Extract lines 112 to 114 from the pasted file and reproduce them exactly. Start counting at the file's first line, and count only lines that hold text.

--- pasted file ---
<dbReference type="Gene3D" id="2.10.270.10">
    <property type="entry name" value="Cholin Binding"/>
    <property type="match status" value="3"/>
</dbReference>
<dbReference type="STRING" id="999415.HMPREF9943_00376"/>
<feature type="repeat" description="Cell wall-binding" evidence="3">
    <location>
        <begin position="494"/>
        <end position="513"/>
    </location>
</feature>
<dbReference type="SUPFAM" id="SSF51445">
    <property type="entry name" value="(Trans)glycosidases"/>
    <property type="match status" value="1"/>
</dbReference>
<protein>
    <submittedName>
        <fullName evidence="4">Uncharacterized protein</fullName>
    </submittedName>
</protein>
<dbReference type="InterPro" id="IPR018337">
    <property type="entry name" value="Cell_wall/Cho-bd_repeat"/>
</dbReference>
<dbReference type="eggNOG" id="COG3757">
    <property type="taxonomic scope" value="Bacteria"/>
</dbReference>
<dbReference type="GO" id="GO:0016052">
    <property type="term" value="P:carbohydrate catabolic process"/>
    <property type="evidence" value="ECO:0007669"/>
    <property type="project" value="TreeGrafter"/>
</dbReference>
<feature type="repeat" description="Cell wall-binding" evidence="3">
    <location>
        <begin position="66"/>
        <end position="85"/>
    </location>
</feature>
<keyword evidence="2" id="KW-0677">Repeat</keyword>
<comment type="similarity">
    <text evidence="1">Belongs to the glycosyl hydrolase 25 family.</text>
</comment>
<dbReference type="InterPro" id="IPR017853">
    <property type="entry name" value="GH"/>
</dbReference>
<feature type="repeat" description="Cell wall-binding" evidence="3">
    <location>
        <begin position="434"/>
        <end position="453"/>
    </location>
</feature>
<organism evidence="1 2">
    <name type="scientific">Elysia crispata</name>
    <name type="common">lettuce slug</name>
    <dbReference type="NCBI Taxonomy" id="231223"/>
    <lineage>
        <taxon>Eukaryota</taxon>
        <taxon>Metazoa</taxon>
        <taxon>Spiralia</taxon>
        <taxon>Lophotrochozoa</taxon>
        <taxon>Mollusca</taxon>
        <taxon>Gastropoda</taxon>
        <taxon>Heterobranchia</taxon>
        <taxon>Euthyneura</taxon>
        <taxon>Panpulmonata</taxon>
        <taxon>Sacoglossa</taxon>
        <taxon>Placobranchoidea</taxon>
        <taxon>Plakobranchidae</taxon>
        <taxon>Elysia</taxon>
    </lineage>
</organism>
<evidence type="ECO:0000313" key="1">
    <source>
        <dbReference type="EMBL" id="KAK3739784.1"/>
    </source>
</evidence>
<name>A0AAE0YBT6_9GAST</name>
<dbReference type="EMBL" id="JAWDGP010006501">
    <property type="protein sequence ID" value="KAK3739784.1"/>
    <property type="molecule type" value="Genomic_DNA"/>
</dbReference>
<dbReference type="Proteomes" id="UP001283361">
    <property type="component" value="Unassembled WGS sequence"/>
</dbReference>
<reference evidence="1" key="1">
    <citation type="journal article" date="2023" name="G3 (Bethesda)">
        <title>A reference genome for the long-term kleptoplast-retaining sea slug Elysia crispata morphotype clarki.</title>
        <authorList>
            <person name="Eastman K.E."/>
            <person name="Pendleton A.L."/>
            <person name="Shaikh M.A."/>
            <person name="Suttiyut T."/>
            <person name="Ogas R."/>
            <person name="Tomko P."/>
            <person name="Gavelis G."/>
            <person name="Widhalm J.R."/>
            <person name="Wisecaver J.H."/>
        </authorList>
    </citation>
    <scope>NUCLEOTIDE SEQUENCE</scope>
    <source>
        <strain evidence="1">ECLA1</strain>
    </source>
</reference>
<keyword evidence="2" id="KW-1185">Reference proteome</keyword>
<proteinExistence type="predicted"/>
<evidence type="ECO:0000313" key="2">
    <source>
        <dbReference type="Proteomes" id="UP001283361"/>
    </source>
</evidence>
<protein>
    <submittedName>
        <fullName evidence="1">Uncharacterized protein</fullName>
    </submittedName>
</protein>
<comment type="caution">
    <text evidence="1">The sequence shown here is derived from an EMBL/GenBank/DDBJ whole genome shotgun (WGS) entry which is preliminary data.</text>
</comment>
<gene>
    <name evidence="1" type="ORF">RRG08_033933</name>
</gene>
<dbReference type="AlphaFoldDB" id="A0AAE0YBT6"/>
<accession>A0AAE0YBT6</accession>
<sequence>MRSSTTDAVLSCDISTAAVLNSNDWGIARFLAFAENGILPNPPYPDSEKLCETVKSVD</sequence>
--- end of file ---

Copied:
    <submittedName>
        <fullName evidence="1">Uncharacterized protein</fullName>
    </submittedName>